While cyberattacks will continue to menace healthcare and other business sectors next year, organizations can't afford to overlook addressing risks tied to insiders, who are responsible for most data breaches, says Michael Bruemmer of Experian Data Breach Resolution.
Experian's just released third annual Data Breach Industry Forecast report for 2016 predicts that big hacks will continue to grab the headlines but small breaches will cause "a lot more damage," he says.
"Whether it's a true malicious insider, or just employee negligence, 80 percent of the breaches we've worked so far in 2015 have been [caused by] employees ... and I don't think that's going to change in the healthcare field and other fields," Bruemmer says in an interview with Information Security Media Group.
"Unfortunately people doing stupid stuff is the largest cause - it's as simple as putting a non-production server into production, not turning on a malware or firewall protection, or as simple as the lost [unencrypted] laptop or USB key," he says.
The Department of Health and Human Services' "wall of shame" tally indicates that about half of major health data breaches have involved lost or stolen unencrypted computing or storage devices.
To help reduce incidents involving negligence by insiders, Bruemmer strongly recommends organizations bolster their "job specific" privacy and security training. Those efforts "start of the board level," he says. "It has to be a priority and it has to cascade down not only through the covered entity organizations but also through the business associates."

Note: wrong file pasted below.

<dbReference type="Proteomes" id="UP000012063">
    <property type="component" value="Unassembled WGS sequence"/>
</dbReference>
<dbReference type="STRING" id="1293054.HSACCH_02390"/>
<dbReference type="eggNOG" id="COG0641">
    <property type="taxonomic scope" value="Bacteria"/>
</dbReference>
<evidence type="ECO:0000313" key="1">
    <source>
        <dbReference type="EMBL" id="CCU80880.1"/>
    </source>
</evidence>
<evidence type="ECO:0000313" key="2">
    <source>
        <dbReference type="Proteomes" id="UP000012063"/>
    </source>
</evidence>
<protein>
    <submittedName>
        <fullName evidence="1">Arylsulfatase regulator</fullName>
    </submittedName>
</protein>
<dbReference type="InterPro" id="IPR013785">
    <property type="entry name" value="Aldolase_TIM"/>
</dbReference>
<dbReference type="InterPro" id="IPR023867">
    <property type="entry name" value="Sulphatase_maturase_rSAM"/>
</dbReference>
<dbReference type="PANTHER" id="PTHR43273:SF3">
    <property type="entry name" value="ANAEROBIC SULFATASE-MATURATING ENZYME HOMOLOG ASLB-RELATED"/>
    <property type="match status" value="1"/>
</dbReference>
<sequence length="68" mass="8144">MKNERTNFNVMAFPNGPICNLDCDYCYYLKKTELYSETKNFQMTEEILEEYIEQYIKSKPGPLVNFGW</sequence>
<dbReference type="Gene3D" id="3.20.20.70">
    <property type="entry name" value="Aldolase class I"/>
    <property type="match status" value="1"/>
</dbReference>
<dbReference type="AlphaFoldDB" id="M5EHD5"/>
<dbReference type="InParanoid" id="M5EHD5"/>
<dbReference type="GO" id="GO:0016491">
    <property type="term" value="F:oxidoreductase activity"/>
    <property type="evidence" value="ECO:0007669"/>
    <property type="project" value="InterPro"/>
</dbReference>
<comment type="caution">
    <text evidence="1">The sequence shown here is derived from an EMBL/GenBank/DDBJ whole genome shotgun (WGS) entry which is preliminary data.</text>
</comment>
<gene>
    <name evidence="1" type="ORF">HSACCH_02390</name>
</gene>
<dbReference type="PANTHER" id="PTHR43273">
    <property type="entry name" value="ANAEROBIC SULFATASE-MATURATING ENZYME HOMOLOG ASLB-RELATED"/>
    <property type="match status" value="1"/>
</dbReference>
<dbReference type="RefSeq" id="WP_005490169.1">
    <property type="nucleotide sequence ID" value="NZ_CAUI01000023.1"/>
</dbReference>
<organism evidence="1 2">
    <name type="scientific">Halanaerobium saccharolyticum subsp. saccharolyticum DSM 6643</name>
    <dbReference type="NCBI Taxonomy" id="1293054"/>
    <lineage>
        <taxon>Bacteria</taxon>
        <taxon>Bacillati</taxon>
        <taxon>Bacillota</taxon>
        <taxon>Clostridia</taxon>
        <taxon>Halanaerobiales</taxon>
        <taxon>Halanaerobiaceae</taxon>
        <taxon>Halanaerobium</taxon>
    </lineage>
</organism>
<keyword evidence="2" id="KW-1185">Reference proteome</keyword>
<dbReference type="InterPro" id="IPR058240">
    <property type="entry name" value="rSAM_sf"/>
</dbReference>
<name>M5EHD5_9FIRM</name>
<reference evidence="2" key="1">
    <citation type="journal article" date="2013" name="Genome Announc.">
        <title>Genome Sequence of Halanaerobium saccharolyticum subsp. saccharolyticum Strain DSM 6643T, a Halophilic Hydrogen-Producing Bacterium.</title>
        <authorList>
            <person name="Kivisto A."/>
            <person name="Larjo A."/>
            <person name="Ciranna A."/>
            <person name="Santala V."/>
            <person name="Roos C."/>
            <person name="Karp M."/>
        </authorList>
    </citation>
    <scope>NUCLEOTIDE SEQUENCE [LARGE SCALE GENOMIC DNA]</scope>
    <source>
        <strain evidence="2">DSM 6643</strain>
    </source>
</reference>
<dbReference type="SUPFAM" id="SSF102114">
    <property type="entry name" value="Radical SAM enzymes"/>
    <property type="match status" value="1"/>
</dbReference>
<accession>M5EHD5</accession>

Continued Attack Risks
Despite the persistent threats posed by insiders, organizations will need to stay on guard for continued cyberattacks by nation states and hacktivists next year, Bruemmer warns.
"In healthcare, you not only have the treasure trove of personally identifiable information, but also medical records, insurance records," he notes. Those records can be used in medical identity theft by cybercriminals as well as by nation states, including China, that are interested in collecting personal information for extortion or to create "synthetic identities," he says.
One of the biggest breach prevention shortcomings among healthcare organizations and their business associates, Bruemmer says, is "not knowing where their data is within their own networks," he notes. "There are so many interconnected systems. ... In the healthcare field, you have so many connected devices that carry protected health information - that's a real problem."
In the interview Bruemmer also discusses:
- Other findings from Experian's Data Breach Industry Forecast report for 2016;
- Why payment-related breaches will continue to rise because of the incomplete transition to EMV transactions in the retail and healthcare sectors;
- What healthcare entities and business associates should be doing to better address breach trends in 2016.
Bruemmer is a vice president at Experian Data Breach Resolution, which offers incident management, notification, call center support and fraud resolution services while also serving affected consumers with credit and identity protection products. With more than 25 years of industry experience, Bruemmer also serves on the Medical Identity Fraud Alliance Steering Committee, Ponemon Responsible Information Management Board and the International Association of Privacy Professionals Certification Advisory Board.